Keeping busy key to centenarian's long life

Oamaru centenarian Tom Garbutt does not know the secret to living a long life but says keeping busy has been his "ideal way to keep going".

Mr Garbutt, who celebrated his 100th birthday with family and friends in Oamaru on Sunday, is not slowing down.

Born in Dunedin, Mr Garbutt dropped out of Otago Boys’ High School after eight months.

"I contracted TB and when I came out of hospital I said to my father, ‘I don’t want to go back to school, I don’t like it’," he said.

He started working as a gardener for a fruit and vegetable market in Moray Pl aged 14, then for the Otago Hospital Board at Pleasant Valley Sanatorium, just south of Palmerston.

When World War 2 broke out, he wanted to enlist to serve, but gardening was classed as an essential industry.

"But in 1942 they relaxed and let me get into the army," he said.

Tom Garbutt, of Oamaru, celebrated his 100th birthday on Sunday. PHOTO: REBECCA RYAN
Tom Garbutt, of Oamaru, celebrated his 100th birthday on Sunday. PHOTO: REBECCA RYAN
After serving in the 3rd New Zealand Division, as part of the United States Marine Amphibious Corps, he returned to New Zealand and spent time at Burnham Military Camp until he was released from the army.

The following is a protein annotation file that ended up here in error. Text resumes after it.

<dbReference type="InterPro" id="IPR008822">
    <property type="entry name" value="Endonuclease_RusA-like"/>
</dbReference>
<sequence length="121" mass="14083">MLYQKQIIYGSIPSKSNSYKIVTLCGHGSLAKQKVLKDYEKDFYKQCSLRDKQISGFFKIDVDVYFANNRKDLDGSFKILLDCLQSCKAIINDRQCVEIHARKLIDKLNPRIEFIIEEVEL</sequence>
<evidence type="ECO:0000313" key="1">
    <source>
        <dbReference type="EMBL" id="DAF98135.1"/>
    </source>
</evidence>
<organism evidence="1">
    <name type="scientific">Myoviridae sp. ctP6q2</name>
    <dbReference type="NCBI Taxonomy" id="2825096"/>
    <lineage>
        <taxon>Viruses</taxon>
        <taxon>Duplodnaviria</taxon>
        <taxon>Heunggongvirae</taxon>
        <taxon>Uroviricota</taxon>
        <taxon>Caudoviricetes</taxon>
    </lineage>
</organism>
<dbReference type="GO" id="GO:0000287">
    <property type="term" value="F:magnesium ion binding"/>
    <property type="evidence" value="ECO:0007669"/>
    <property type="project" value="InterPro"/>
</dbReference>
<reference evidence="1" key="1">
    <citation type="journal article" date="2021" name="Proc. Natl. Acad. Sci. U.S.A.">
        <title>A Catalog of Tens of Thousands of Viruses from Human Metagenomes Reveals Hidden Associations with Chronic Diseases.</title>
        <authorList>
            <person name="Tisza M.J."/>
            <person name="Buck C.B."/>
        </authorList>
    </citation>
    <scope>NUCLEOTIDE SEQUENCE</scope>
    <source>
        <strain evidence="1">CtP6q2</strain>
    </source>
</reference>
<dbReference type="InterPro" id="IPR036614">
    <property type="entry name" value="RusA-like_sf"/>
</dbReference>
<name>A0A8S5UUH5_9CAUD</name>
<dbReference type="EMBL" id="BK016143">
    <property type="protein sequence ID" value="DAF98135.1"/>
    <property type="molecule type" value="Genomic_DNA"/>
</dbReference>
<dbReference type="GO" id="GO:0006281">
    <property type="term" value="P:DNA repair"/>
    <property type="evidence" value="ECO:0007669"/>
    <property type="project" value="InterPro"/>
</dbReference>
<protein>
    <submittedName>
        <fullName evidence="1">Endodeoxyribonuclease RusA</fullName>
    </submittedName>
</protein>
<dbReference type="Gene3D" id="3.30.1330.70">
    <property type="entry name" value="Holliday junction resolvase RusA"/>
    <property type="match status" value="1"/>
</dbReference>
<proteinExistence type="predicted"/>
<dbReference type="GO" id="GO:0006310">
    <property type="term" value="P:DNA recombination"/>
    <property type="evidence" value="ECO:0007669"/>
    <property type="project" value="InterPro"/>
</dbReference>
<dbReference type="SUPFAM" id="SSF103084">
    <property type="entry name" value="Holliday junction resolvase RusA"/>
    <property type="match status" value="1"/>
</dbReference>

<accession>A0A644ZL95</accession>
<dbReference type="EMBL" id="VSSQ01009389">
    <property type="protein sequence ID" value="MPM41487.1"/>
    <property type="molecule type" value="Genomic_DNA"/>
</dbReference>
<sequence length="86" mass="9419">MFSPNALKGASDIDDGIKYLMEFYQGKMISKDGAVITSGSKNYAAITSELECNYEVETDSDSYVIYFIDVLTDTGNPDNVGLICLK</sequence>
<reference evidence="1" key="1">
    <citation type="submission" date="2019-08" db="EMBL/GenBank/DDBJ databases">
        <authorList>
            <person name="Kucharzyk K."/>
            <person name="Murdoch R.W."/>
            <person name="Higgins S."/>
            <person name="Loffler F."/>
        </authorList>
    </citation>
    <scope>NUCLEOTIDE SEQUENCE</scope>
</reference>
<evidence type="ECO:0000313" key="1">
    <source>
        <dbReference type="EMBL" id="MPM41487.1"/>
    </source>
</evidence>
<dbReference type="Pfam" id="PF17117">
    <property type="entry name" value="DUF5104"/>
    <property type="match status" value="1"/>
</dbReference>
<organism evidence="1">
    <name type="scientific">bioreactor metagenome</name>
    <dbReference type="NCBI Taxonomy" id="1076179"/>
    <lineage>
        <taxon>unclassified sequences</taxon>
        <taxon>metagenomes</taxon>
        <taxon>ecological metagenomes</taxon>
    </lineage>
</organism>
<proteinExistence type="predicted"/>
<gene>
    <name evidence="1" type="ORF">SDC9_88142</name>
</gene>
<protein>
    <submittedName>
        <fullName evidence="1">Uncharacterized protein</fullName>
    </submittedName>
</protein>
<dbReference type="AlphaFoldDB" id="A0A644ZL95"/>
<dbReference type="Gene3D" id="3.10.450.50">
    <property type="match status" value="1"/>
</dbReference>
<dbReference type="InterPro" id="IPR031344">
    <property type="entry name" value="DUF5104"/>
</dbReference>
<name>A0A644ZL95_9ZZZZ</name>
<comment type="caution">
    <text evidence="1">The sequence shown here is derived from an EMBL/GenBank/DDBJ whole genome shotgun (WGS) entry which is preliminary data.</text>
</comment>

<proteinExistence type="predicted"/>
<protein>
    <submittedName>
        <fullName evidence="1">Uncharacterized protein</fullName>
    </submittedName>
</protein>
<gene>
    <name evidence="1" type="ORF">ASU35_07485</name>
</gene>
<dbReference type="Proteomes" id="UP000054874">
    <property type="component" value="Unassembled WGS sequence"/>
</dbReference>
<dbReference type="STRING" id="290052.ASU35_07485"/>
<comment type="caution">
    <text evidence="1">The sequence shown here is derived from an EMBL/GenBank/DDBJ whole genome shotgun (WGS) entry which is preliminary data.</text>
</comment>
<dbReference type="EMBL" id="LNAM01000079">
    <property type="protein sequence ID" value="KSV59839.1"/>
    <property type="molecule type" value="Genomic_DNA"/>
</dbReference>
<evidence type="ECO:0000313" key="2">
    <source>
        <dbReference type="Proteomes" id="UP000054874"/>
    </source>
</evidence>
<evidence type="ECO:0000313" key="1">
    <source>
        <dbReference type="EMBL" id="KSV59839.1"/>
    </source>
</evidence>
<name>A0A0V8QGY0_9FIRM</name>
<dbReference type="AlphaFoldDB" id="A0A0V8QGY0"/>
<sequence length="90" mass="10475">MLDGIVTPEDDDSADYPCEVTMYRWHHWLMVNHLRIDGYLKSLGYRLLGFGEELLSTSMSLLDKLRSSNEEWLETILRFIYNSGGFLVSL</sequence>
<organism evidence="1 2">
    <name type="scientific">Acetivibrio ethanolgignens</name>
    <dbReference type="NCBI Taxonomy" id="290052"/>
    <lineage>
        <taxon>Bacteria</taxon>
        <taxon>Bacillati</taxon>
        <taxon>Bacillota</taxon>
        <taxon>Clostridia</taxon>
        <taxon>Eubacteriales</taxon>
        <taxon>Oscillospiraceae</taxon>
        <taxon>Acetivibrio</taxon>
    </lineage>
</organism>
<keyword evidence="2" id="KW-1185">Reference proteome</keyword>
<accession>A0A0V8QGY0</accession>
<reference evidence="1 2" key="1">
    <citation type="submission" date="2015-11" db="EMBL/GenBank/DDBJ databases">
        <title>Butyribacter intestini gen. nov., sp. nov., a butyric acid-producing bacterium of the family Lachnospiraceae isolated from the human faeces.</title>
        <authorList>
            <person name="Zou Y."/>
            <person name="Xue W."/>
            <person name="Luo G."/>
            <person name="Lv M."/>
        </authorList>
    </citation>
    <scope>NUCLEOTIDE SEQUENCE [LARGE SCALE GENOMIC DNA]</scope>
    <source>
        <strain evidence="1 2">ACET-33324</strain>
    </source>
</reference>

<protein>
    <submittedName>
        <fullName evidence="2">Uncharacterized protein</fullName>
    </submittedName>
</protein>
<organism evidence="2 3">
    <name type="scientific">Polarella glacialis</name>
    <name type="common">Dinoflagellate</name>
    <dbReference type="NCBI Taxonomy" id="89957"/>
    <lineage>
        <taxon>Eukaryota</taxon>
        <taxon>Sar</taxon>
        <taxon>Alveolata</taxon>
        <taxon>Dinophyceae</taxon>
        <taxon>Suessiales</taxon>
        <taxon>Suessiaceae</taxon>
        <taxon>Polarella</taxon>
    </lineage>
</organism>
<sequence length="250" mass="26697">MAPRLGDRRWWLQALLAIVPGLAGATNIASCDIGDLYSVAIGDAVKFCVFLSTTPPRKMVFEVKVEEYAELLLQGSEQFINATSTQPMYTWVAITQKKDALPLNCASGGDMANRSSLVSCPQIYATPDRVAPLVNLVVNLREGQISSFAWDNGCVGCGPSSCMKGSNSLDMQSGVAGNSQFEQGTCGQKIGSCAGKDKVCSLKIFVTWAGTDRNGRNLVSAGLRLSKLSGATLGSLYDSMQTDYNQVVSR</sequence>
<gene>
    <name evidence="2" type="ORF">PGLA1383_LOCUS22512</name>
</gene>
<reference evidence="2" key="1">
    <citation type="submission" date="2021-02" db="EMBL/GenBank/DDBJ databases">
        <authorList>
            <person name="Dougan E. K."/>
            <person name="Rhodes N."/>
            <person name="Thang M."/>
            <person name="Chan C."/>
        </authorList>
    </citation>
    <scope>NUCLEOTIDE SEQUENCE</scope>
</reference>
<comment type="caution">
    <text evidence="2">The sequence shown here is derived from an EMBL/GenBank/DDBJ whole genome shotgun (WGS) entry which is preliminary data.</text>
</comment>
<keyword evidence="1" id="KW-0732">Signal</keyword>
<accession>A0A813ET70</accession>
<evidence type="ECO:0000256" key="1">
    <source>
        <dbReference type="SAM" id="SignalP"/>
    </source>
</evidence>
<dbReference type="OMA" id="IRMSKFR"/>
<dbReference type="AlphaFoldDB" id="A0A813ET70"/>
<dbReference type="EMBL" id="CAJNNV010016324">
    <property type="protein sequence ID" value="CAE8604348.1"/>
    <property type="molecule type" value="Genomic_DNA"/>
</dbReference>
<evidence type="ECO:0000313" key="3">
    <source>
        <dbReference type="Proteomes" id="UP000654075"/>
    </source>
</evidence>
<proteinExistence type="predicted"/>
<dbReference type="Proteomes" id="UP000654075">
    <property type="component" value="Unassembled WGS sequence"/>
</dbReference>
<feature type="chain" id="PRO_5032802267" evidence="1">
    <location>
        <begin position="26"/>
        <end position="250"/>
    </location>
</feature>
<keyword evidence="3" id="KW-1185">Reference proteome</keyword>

He married wife Nance in 1945 and worked for the Otago Hospital Board in Dunedin as a gardener. Mr and Mrs Garbutt had four children.

When an opportunity came up to manage a production nursery in Oamaru, he moved to North Otago with his family.

Four years later, he bought the business and took over the nursery in College St and garden shop at the corner of Thames and Eden Sts himself.

"It became the busiest part of my life," he said.

"One of the very large parts of my business was growing tomato plants for the Kakanui tomato growers. Virtually none of them grew their own plants, they relied on me to grow their plants and three of my clients at the time planted 20,000 tomato plants each year - 10,000 in April and then 10,000 later on around about December.

"That kept me extremely busy."

Roses were another part of his business - he would grow up to 8000 a year - and he co-founded the North Otago Rose Society .

He later developed a passion for rhododendrons and started a breeding programme. He has 12 of his own varieties registered and named with the Royal Horticultural Society.

He spent 18 years presenting a gardening show on Radio Waitaki every Saturday morning and travelled the South Island speaking about rhododendrons.

Mr Garbutt was a member of the Rotary Club of Oamaru for 12 years, and served on the committee of the Oamaru RSA Bowling Club for 16 years, including two terms as president.

"I often wonder ‘How the hell did I fit in all these things?’," he said.

"I suppose if you keep busy, that’s the ideal way to keep going. I didn’t have time to stop."

He was a keen snooker player and fisherman "in the day" and a "mad golfer", but stopped playing aged 99 because he "just couldn’t keep up with the boys" any more.

 

 

 

 

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